Writing /home/oj/blog/csd/apps/csd_web/rebar.config
Writing /home/oj/blog/csd/apps/csd_web/rebar
Writing /home/oj/blog/csd/apps/csd_web/start.sh
Writing /home/oj/blog/csd/apps/csd_web/ebin/csd_web.app
Writing /home/oj/blog/csd/apps/csd_web/src/csd_web.erl
Writing /home/oj/blog/csd/apps/csd_web/src/csd_web_app.erl
Writing /home/oj/blog/csd/apps/csd_web/src/csd_web_sup.erl
Writing /home/oj/blog/csd/apps/csd_web/src/csd_web_resource.erl
Writing /home/oj/blog/csd/apps/csd_web/priv/dispatch.conf
oj@spawn-link ~/blog/csd/apps $ ls -F

Next I removed a few files which weren't going to be needed any more. I then copied over rebar.config, the ErlyDTL templates and the csd.app.src file (which we need to modify):

oj@spawn-link ~/blog/csd/apps $ cd csd_web
oj@spawn-link ~/blog/csd/apps/csd_web $ rm README rebar start.sh
oj@spawn-link ~/blog/csd/apps/csd_web $ cp ../../rebar.config .
oj@spawn-link ~/blog/csd/apps/csd_web $ cp -R ../../templates .
oj@spawn-link ~/blog/csd/apps/csd_web $ cp ../../src/csd.app.src ./src/csd_web.app.src

I then edited the csd_web.app.src file so that the names were updated (I tidied it up a little and added a version number too):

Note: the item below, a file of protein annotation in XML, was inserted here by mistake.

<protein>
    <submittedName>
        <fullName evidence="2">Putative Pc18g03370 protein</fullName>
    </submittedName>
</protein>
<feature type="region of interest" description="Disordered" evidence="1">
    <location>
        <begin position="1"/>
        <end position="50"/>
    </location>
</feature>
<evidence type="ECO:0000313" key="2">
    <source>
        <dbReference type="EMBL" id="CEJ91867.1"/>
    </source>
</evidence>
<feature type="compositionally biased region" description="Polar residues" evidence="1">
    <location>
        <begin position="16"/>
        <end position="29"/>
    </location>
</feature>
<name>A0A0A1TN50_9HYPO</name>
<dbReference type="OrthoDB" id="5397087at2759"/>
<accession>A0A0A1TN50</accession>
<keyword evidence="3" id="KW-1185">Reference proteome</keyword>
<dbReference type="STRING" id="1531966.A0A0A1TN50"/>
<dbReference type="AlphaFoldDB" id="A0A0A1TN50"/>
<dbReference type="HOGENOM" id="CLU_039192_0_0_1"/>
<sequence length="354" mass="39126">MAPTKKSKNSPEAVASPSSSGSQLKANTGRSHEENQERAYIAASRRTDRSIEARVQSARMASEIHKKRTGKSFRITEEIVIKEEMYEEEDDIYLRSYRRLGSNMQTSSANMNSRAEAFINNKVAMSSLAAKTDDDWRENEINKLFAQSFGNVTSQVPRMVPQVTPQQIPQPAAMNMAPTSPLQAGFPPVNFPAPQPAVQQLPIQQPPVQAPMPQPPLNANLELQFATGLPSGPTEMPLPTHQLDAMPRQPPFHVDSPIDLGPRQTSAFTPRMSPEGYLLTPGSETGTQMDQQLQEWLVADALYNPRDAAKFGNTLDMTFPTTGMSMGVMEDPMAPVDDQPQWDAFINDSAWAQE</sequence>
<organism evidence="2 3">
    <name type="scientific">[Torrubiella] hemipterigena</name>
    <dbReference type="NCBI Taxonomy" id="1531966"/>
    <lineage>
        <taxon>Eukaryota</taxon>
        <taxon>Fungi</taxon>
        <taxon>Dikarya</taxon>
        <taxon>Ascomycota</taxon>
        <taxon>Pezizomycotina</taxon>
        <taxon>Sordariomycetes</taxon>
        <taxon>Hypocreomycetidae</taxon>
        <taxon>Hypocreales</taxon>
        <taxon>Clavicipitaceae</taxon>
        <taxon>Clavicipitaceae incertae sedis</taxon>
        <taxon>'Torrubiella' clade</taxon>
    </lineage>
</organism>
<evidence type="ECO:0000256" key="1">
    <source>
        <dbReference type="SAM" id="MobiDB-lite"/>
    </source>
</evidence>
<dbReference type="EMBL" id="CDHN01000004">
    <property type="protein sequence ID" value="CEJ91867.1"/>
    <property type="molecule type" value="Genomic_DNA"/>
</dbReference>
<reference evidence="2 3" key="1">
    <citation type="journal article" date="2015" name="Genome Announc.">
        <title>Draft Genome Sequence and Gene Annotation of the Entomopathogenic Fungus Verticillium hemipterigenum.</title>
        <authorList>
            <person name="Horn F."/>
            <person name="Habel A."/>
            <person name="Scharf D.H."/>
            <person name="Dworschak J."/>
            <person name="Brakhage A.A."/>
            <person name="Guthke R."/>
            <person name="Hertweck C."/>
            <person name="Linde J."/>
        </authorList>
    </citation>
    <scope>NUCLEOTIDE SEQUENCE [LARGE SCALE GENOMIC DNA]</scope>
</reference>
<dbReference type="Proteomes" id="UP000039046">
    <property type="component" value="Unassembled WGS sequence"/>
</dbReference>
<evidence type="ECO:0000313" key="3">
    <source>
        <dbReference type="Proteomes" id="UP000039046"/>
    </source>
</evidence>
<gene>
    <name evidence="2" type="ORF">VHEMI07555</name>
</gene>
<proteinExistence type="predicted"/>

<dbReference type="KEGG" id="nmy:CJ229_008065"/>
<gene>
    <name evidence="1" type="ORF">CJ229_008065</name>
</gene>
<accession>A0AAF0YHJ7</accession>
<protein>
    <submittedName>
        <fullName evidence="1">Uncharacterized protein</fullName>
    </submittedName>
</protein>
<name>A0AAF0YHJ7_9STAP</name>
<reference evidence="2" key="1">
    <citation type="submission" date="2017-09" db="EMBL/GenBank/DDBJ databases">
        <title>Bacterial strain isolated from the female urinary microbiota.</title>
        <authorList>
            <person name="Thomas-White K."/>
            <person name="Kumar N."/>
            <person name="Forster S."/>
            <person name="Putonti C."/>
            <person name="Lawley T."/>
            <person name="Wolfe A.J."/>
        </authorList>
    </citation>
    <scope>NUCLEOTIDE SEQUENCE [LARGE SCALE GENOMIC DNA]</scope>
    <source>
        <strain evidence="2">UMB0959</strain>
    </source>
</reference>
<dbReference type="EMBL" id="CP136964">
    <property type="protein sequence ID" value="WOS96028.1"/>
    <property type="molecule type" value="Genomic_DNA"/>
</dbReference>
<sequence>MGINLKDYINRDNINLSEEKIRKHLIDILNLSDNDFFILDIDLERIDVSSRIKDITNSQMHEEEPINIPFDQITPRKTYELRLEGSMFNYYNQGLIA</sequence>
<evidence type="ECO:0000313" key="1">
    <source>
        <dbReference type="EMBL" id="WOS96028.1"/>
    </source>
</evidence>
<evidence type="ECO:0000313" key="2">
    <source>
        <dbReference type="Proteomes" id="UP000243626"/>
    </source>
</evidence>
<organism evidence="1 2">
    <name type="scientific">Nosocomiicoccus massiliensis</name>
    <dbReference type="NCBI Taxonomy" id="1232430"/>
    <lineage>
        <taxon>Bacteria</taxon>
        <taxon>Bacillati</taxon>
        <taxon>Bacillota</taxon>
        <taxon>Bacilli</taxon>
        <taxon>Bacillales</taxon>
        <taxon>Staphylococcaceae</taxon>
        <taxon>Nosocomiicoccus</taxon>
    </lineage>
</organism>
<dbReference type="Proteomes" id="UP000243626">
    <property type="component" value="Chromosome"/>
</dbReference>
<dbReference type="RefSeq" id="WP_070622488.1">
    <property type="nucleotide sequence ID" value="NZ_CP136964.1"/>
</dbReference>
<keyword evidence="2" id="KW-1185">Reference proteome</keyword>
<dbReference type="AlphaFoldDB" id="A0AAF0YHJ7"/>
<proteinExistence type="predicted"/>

-- apps/csd_web/src/csd_web.app.src --
%%-*- mode: erlang -*-
{application, csd_web,
    {description, "The Webmachine component of the Code Smackdown application."},
    {vsn, "0.0.1"},
    {modules, []},
    {registered, []},
    {mod, {csd_web_app, []}},
    {env, []}

I then opened up csd_web_resource.erl and made it look like the original csd_resource.erl so that it called the ErlyDTL template:

-- apps/csd_web/src/csd_web_resource.erl --
-export([init/1, to_html/2]).


init([]) ->
  {ok, undefined}.

to_html(ReqData, State) ->
  {ok, Content} = sample_dtl:render([{param, "Slartibartfast"}]),
  {Content, ReqData, State}.